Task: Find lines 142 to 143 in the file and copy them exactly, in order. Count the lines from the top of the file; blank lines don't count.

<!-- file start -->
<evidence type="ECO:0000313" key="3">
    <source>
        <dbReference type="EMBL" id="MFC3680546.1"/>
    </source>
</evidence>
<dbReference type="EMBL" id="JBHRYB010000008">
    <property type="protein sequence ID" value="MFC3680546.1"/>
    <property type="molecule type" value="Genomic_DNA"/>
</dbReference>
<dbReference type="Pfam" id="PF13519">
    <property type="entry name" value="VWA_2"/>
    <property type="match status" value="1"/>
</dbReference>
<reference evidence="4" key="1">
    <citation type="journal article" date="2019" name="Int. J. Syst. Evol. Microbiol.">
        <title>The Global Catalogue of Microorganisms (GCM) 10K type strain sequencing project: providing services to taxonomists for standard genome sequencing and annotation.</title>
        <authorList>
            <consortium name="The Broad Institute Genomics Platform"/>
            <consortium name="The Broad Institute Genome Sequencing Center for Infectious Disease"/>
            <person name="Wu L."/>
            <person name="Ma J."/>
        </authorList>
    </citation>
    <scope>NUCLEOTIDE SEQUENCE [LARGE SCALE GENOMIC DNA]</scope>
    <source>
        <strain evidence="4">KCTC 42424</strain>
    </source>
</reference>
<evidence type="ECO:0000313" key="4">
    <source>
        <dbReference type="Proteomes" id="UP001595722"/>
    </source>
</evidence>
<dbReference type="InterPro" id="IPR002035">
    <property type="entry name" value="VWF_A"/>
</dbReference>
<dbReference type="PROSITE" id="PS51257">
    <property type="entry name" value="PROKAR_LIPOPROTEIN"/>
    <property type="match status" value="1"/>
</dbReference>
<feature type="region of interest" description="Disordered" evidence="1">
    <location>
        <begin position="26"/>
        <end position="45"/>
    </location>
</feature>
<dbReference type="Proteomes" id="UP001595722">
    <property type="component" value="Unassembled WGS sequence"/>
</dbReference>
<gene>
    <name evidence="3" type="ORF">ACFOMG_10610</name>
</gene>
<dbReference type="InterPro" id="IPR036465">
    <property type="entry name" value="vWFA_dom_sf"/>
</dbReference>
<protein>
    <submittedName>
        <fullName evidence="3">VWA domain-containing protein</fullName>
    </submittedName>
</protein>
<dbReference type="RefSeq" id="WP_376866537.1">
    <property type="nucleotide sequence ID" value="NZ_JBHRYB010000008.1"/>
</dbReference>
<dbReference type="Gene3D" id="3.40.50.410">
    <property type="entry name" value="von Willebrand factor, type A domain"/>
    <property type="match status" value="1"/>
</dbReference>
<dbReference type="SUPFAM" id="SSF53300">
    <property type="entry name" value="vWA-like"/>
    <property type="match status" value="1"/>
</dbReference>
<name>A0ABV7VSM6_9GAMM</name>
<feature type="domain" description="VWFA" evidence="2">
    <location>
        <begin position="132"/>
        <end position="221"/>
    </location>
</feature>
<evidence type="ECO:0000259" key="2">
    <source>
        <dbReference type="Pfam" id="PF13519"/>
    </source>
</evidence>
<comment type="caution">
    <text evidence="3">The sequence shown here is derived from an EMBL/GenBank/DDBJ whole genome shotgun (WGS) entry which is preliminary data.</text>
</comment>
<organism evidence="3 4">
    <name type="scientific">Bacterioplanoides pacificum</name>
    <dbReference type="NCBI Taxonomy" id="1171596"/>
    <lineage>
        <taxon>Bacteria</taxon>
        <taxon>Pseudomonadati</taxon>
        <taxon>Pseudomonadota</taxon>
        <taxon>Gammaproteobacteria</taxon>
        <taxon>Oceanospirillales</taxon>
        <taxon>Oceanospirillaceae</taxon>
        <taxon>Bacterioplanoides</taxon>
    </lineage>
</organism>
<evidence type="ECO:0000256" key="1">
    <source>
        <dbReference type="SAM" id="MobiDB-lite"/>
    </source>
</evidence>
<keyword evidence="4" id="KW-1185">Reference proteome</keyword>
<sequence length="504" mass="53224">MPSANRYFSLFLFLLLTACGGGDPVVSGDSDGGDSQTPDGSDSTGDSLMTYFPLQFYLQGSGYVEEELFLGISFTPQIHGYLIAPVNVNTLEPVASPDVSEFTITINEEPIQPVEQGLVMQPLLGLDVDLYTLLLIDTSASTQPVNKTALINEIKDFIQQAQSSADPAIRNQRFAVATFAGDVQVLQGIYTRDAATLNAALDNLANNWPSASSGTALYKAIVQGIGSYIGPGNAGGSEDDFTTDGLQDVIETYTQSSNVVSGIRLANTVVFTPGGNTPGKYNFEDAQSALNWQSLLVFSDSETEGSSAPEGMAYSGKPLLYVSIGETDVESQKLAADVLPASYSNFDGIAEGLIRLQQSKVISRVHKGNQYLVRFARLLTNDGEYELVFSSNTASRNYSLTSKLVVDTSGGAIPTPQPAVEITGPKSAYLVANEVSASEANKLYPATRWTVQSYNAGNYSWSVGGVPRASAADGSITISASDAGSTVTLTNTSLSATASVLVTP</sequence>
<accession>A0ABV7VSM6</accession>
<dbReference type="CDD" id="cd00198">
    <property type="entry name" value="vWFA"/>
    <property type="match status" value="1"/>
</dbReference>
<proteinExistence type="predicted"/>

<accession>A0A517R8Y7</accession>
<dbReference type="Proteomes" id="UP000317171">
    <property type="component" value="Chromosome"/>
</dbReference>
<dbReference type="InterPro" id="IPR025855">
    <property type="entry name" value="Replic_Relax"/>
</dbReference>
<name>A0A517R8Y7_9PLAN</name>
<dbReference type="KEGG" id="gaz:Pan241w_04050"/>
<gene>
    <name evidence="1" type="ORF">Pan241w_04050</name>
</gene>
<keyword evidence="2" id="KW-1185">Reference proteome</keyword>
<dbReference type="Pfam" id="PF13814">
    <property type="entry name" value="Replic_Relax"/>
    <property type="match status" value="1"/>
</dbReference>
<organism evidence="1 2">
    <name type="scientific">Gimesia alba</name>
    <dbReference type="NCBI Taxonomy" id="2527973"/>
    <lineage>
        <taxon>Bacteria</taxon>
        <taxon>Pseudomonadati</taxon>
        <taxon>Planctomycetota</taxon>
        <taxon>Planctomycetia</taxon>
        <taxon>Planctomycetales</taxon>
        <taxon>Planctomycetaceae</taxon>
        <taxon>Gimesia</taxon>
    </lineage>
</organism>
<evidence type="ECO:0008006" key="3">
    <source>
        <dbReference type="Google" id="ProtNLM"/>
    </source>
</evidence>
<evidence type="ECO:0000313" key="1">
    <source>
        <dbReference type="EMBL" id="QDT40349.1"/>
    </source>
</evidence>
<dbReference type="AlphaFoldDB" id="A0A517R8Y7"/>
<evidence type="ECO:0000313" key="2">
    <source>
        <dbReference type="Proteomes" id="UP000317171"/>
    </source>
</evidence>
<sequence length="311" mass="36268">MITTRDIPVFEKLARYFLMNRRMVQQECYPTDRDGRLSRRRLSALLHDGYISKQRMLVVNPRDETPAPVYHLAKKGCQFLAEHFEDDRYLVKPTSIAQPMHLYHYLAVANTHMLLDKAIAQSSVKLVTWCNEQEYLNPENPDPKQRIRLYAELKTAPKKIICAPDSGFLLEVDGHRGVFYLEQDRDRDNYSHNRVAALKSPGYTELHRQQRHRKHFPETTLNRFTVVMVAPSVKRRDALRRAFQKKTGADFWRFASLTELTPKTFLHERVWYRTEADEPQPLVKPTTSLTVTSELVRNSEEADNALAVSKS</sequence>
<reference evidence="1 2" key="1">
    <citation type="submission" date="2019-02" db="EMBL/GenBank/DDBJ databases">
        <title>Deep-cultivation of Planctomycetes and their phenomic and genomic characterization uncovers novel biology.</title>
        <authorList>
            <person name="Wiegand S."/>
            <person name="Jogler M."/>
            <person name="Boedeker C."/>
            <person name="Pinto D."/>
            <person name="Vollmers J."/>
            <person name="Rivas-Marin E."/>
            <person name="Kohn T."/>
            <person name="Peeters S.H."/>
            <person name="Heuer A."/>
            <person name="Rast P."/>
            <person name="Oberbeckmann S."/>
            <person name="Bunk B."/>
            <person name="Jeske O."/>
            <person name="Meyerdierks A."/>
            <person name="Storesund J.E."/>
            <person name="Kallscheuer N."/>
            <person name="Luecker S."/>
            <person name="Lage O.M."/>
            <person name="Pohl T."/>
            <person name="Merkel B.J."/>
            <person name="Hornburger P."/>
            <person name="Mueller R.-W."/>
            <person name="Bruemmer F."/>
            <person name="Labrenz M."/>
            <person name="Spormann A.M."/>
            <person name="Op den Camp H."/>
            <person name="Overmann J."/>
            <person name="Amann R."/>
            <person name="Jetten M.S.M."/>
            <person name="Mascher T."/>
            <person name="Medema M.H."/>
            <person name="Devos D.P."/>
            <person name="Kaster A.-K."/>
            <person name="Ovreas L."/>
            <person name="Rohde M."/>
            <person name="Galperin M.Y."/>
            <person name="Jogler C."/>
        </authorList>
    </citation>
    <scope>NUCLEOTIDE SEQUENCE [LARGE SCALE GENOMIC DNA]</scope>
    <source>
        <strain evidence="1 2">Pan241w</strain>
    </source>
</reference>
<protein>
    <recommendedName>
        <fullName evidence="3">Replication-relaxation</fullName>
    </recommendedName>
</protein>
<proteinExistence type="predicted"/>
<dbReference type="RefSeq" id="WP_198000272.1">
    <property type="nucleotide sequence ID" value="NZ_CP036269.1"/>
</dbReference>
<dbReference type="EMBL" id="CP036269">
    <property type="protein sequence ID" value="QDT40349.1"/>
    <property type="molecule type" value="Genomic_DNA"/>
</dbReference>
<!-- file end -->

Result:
</organism>
<evidence type="ECO:0008006" key="3">